I had watched the more senior guys in the gun section drive the big gun so I had an idea about how to work the controls.  I had studied the manual.  I knew that I was ready.  The army had confidence in my ability.  They had shown that by promoting me to specialist fourth class.  In just nine short months I had gone from a lowly E-1 draftee to the rank of Specialist Fourth Class.  I believe my salary had risen to $145 a month.  That was a lot of money in 1969 when two dollars would buy a carton of Salems.  And every self-respecting GI that went to Vietnam knows what a carton of Salems would buy.

I had become pretty good friends with the motor pool fellows, as I was spending a great deal of time there and you remember I had my obligations at the EM club.  Soon the motor pool guys just met me at the EM club where I had managed to be named part-time barkeep.  Working in the EM club was a whole lot more fun than cleaning the gun or maintaining my 548. 

The big day arrived.  I took the driver position, let the glow plugs warm, turned the switch and the 548 roared to life.  I had talked someone into riding with me.  I don’t remember whom, but I think he had been in the EM club that morning.

Quan Loi had been a French rubber plantation before army engineers transformed it from an oasis to a forward area base camp.  Forward meaning it was a long way from Saigon.  The top of the hill had been cut down and a landing strip placed where I’m sure there had once been a beautiful golf course.

I always wondered why the jungle just beyond the perimeter was so lush and green, and where we stood there was nothing but red dirt or mud, depending on the season.  Nothing green in that dirt, absolutely nothing.  Was it Dow Chemical that had the slogan “better living through chemistry?”  We now know why nothing grew.  Thanks Agent Orange.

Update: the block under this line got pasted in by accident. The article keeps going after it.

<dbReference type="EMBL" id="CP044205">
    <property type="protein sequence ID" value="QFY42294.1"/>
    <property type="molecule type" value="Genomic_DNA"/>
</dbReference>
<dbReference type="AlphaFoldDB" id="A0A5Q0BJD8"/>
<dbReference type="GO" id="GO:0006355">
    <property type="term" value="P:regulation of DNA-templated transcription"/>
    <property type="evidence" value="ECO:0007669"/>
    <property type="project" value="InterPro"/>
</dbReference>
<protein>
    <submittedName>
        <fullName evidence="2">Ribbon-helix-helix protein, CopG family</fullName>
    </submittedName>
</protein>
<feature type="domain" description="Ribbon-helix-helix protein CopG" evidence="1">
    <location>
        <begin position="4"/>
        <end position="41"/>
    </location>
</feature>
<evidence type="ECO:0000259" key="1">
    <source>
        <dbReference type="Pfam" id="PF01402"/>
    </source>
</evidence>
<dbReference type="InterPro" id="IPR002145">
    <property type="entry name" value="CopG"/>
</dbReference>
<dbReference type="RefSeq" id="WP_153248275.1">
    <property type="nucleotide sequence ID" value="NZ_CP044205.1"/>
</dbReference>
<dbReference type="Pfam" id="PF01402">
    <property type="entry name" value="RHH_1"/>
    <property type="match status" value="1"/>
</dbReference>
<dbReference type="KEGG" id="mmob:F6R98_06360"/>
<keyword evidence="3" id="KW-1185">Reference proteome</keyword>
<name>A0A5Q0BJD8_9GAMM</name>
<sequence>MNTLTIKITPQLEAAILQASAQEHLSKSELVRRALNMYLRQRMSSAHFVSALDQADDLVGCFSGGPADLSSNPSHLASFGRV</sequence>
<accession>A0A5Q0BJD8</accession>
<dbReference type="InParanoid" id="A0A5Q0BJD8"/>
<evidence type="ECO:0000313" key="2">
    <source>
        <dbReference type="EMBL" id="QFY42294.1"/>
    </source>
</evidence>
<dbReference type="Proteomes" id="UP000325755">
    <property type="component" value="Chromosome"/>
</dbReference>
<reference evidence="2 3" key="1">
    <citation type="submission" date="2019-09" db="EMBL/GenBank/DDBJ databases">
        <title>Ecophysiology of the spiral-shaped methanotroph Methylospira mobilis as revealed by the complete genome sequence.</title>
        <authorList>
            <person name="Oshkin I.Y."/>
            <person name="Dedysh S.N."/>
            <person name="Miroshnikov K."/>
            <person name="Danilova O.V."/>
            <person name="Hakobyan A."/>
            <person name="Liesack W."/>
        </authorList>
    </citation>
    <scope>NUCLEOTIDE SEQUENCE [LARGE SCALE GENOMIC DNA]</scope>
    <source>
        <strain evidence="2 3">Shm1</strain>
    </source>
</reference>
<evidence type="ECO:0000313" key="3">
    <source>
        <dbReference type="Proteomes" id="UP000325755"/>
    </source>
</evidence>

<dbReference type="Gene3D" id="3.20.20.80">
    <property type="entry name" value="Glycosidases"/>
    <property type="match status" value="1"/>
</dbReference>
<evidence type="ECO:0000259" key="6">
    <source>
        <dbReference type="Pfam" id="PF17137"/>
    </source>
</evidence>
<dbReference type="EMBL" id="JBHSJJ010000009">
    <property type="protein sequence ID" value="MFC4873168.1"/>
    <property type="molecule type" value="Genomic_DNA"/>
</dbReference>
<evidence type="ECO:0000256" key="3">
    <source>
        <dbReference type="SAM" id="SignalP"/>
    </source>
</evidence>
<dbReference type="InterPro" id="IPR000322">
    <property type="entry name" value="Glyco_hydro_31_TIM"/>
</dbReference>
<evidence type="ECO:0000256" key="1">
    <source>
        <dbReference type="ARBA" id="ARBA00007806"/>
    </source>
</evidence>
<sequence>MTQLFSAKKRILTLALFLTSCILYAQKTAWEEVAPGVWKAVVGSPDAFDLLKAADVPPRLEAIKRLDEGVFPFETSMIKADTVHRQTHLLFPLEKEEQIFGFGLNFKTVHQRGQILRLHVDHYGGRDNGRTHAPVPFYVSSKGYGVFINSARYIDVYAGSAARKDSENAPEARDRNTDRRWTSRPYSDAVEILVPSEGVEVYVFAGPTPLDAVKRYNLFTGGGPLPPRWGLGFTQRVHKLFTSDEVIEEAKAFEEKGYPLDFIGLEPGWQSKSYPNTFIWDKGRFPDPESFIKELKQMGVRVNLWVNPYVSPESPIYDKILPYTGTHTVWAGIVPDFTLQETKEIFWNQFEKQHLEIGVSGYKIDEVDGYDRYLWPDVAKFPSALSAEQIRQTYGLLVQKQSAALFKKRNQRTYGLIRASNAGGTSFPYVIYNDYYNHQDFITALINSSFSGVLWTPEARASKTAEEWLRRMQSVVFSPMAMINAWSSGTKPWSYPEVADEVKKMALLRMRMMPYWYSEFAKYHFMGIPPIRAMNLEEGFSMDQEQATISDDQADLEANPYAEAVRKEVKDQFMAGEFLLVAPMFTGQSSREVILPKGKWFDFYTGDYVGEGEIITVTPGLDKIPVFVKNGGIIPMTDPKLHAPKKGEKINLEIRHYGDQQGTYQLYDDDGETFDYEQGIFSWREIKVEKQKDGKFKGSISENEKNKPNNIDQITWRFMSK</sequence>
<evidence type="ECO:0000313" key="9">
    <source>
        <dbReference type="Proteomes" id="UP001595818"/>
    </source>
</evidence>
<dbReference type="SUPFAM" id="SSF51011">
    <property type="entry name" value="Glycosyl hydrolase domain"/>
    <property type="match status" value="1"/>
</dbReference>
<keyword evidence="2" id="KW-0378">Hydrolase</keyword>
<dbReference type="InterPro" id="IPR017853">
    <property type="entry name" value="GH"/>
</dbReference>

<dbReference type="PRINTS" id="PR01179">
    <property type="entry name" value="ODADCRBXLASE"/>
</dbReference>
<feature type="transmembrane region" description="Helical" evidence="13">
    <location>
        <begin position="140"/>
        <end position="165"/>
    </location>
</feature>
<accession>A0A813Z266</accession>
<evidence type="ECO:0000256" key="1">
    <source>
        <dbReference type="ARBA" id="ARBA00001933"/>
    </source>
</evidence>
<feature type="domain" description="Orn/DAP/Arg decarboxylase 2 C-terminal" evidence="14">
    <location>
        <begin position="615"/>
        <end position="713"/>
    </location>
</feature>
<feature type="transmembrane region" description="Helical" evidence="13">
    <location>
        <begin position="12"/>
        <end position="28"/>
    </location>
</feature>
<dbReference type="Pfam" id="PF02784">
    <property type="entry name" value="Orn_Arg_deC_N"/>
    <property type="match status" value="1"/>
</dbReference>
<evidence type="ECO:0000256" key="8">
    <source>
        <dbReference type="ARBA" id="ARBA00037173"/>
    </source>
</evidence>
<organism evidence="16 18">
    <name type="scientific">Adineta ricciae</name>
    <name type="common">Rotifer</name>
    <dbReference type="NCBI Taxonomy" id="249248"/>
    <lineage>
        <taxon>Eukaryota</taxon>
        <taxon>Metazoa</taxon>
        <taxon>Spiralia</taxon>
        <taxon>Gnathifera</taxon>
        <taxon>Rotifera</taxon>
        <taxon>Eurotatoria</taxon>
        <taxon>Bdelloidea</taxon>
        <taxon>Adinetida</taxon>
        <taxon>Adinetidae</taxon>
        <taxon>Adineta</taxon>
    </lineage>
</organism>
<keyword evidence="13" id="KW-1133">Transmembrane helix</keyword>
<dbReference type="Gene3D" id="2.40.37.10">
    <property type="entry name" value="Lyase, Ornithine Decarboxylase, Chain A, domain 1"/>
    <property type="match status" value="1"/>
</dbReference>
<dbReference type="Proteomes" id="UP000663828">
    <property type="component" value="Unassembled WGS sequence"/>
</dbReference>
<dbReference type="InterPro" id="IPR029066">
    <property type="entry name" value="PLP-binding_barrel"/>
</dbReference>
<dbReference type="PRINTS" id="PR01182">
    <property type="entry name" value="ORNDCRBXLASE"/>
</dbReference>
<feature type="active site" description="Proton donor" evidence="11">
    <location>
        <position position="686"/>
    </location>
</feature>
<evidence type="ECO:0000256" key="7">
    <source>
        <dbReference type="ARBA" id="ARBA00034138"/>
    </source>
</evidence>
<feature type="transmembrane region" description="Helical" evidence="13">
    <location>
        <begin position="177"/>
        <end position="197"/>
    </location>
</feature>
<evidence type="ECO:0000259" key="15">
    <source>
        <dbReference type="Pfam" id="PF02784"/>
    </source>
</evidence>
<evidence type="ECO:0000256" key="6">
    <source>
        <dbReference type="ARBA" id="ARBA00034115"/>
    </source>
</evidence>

Back to the big day.  The motor was purring as I gripped the controls.  My buddy-riding shotgun asked, “you sure you know what you’re doing?”  “Why hell yes!” I replied as I tried to figure out how to make it go forward.

We eased out of the motor pool on to a road that ran around the perimeter of Quan Loi.  I was proud that day.  I was actually driving the beast, and it was wonderful.  As we rounded the end of the runway a small private plane was landing.

This was an unusual sight.  In fact I had never seen a private plane land at Quan Loi.  I stopped the 548 and we watched the plane.  I stood on the seat fancying myself as General Patton would probably look had he been a Specialist Fourth Class 548 Driver in Quan Loi, Vietnam (republic of).

The plane taxied over to a waiting French car.  Out of the plane came the most beautiful woman I think I ever saw.  She smiled at me and said, “Bonjour”.  You know I thought that I had died and gone to heaven, but I knew that I was slap dab in the middle of hell.  Well she smiled and I smiled, she waved and I waved back, but alas, she got in a car with a Frenchman and I never saw her again. 

Larry Jameson      March 8, 2003